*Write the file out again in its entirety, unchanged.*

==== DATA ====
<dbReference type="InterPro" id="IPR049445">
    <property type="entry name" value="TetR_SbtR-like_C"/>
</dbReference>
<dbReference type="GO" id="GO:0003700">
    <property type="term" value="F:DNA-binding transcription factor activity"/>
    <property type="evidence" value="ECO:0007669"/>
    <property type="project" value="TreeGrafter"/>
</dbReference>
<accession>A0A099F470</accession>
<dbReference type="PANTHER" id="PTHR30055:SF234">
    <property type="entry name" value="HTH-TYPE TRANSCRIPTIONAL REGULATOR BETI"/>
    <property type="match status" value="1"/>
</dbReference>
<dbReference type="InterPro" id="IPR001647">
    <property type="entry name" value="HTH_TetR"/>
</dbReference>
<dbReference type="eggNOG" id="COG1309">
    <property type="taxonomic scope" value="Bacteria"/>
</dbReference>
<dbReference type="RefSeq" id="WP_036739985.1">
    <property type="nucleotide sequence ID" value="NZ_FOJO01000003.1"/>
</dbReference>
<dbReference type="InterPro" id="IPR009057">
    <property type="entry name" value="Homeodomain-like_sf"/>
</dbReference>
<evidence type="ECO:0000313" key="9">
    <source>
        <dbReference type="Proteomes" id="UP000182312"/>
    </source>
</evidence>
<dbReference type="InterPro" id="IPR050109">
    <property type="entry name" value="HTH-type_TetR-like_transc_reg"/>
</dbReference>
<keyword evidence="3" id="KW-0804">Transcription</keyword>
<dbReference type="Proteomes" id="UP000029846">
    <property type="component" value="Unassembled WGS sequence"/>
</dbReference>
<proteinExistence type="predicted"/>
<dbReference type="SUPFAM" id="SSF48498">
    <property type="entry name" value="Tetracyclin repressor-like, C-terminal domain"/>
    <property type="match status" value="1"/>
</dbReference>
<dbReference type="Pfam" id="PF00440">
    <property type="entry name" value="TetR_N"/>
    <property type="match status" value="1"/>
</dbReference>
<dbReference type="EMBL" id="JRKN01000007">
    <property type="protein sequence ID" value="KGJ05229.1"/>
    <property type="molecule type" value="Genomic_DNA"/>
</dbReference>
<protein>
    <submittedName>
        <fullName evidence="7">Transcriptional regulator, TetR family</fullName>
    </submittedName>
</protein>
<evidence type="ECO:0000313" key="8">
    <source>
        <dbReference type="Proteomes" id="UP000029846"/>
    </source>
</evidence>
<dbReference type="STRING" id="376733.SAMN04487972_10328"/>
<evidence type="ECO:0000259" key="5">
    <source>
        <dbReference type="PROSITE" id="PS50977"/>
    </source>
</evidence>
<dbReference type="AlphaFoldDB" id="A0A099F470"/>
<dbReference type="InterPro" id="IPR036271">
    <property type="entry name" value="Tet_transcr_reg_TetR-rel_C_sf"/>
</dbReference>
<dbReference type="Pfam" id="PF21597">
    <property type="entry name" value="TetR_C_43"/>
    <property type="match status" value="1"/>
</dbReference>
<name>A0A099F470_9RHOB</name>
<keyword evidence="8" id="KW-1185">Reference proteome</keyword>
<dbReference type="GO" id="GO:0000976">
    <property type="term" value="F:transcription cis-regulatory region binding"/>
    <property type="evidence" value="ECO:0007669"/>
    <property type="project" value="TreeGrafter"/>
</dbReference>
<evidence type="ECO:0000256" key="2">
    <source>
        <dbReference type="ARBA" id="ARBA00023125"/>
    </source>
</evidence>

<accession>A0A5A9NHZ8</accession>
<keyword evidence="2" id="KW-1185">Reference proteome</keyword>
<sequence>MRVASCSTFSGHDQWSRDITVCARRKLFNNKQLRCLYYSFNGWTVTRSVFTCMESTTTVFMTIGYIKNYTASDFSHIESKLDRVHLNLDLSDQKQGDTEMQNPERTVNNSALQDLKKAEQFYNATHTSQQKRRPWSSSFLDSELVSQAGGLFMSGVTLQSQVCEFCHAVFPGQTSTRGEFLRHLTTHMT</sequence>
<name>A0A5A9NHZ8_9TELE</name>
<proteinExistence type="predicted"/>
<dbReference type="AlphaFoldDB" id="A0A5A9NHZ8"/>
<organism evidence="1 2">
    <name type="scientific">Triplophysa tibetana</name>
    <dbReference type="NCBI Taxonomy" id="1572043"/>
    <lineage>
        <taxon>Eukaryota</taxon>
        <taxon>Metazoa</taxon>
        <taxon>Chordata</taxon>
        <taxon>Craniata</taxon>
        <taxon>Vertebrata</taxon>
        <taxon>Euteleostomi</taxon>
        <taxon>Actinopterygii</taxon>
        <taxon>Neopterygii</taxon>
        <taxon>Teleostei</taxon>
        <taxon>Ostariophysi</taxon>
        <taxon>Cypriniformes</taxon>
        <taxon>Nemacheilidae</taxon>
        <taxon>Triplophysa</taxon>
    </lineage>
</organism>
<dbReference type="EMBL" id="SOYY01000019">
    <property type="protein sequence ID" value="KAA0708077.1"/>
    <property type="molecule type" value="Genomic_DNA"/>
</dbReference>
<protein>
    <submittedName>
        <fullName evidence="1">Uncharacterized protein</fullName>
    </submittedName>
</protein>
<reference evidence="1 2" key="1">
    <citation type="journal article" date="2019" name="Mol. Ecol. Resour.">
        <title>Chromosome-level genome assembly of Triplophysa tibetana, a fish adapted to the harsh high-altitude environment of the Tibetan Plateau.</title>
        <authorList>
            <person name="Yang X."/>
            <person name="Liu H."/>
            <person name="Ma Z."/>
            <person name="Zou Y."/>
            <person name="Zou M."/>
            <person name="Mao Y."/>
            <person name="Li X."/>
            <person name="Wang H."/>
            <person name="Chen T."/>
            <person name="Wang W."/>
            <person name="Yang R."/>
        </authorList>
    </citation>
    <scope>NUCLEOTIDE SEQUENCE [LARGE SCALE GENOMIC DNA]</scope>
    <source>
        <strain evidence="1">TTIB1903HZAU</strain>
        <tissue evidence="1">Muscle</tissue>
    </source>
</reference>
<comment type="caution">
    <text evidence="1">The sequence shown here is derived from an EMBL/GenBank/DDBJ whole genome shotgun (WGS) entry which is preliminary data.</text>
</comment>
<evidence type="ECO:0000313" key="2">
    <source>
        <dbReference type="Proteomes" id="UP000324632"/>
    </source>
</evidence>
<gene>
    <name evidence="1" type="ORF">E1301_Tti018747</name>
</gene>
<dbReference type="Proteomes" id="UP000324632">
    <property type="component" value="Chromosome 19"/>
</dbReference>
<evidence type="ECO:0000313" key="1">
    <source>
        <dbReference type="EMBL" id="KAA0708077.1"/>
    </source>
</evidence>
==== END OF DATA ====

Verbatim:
<dbReference type="InterPro" id="IPR049445">
    <property type="entry name" value="TetR_SbtR-like_C"/>
</dbReference>
<dbReference type="GO" id="GO:0003700">
    <property type="term" value="F:DNA-binding transcription factor activity"/>
    <property type="evidence" value="ECO:0007669"/>
    <property type="project" value="TreeGrafter"/>
</dbReference>
<accession>A0A099F470</accession>
<dbReference type="PANTHER" id="PTHR30055:SF234">
    <property type="entry name" value="HTH-TYPE TRANSCRIPTIONAL REGULATOR BETI"/>
    <property type="match status" value="1"/>
</dbReference>
<dbReference type="InterPro" id="IPR001647">
    <property type="entry name" value="HTH_TetR"/>
</dbReference>
<dbReference type="eggNOG" id="COG1309">
    <property type="taxonomic scope" value="Bacteria"/>
</dbReference>
<dbReference type="RefSeq" id="WP_036739985.1">
    <property type="nucleotide sequence ID" value="NZ_FOJO01000003.1"/>
</dbReference>
<dbReference type="InterPro" id="IPR009057">
    <property type="entry name" value="Homeodomain-like_sf"/>
</dbReference>
<evidence type="ECO:0000313" key="9">
    <source>
        <dbReference type="Proteomes" id="UP000182312"/>
    </source>
</evidence>
<dbReference type="InterPro" id="IPR050109">
    <property type="entry name" value="HTH-type_TetR-like_transc_reg"/>
</dbReference>
<keyword evidence="3" id="KW-0804">Transcription</keyword>
<dbReference type="Proteomes" id="UP000029846">
    <property type="component" value="Unassembled WGS sequence"/>
</dbReference>
<proteinExistence type="predicted"/>
<dbReference type="SUPFAM" id="SSF48498">
    <property type="entry name" value="Tetracyclin repressor-like, C-terminal domain"/>
    <property type="match status" value="1"/>
</dbReference>
<dbReference type="Pfam" id="PF00440">
    <property type="entry name" value="TetR_N"/>
    <property type="match status" value="1"/>
</dbReference>
<dbReference type="EMBL" id="JRKN01000007">
    <property type="protein sequence ID" value="KGJ05229.1"/>
    <property type="molecule type" value="Genomic_DNA"/>
</dbReference>
<protein>
    <submittedName>
        <fullName evidence="7">Transcriptional regulator, TetR family</fullName>
    </submittedName>
</protein>
<evidence type="ECO:0000313" key="8">
    <source>
        <dbReference type="Proteomes" id="UP000029846"/>
    </source>
</evidence>
<dbReference type="STRING" id="376733.SAMN04487972_10328"/>
<evidence type="ECO:0000259" key="5">
    <source>
        <dbReference type="PROSITE" id="PS50977"/>
    </source>
</evidence>
<dbReference type="AlphaFoldDB" id="A0A099F470"/>
<dbReference type="InterPro" id="IPR036271">
    <property type="entry name" value="Tet_transcr_reg_TetR-rel_C_sf"/>
</dbReference>
<dbReference type="Pfam" id="PF21597">
    <property type="entry name" value="TetR_C_43"/>
    <property type="match status" value="1"/>
</dbReference>
<name>A0A099F470_9RHOB</name>
<keyword evidence="8" id="KW-1185">Reference proteome</keyword>
<dbReference type="GO" id="GO:0000976">
    <property type="term" value="F:transcription cis-regulatory region binding"/>
    <property type="evidence" value="ECO:0007669"/>
    <property type="project" value="TreeGrafter"/>
</dbReference>
<evidence type="ECO:0000256" key="2">
    <source>
        <dbReference type="ARBA" id="ARBA00023125"/>
    </source>
</evidence>

<accession>A0A5A9NHZ8</accession>
<keyword evidence="2" id="KW-1185">Reference proteome</keyword>
<sequence>MRVASCSTFSGHDQWSRDITVCARRKLFNNKQLRCLYYSFNGWTVTRSVFTCMESTTTVFMTIGYIKNYTASDFSHIESKLDRVHLNLDLSDQKQGDTEMQNPERTVNNSALQDLKKAEQFYNATHTSQQKRRPWSSSFLDSELVSQAGGLFMSGVTLQSQVCEFCHAVFPGQTSTRGEFLRHLTTHMT</sequence>
<name>A0A5A9NHZ8_9TELE</name>
<proteinExistence type="predicted"/>
<dbReference type="AlphaFoldDB" id="A0A5A9NHZ8"/>
<organism evidence="1 2">
    <name type="scientific">Triplophysa tibetana</name>
    <dbReference type="NCBI Taxonomy" id="1572043"/>
    <lineage>
        <taxon>Eukaryota</taxon>
        <taxon>Metazoa</taxon>
        <taxon>Chordata</taxon>
        <taxon>Craniata</taxon>
        <taxon>Vertebrata</taxon>
        <taxon>Euteleostomi</taxon>
        <taxon>Actinopterygii</taxon>
        <taxon>Neopterygii</taxon>
        <taxon>Teleostei</taxon>
        <taxon>Ostariophysi</taxon>
        <taxon>Cypriniformes</taxon>
        <taxon>Nemacheilidae</taxon>
        <taxon>Triplophysa</taxon>
    </lineage>
</organism>
<dbReference type="EMBL" id="SOYY01000019">
    <property type="protein sequence ID" value="KAA0708077.1"/>
    <property type="molecule type" value="Genomic_DNA"/>
</dbReference>
<protein>
    <submittedName>
        <fullName evidence="1">Uncharacterized protein</fullName>
    </submittedName>
</protein>
<reference evidence="1 2" key="1">
    <citation type="journal article" date="2019" name="Mol. Ecol. Resour.">
        <title>Chromosome-level genome assembly of Triplophysa tibetana, a fish adapted to the harsh high-altitude environment of the Tibetan Plateau.</title>
        <authorList>
            <person name="Yang X."/>
            <person name="Liu H."/>
            <person name="Ma Z."/>
            <person name="Zou Y."/>
            <person name="Zou M."/>
            <person name="Mao Y."/>
            <person name="Li X."/>
            <person name="Wang H."/>
            <person name="Chen T."/>
            <person name="Wang W."/>
            <person name="Yang R."/>
        </authorList>
    </citation>
    <scope>NUCLEOTIDE SEQUENCE [LARGE SCALE GENOMIC DNA]</scope>
    <source>
        <strain evidence="1">TTIB1903HZAU</strain>
        <tissue evidence="1">Muscle</tissue>
    </source>
</reference>
<comment type="caution">
    <text evidence="1">The sequence shown here is derived from an EMBL/GenBank/DDBJ whole genome shotgun (WGS) entry which is preliminary data.</text>
</comment>
<evidence type="ECO:0000313" key="2">
    <source>
        <dbReference type="Proteomes" id="UP000324632"/>
    </source>
</evidence>
<gene>
    <name evidence="1" type="ORF">E1301_Tti018747</name>
</gene>
<dbReference type="Proteomes" id="UP000324632">
    <property type="component" value="Chromosome 19"/>
</dbReference>
<evidence type="ECO:0000313" key="1">
    <source>
        <dbReference type="EMBL" id="KAA0708077.1"/>
    </source>
</evidence>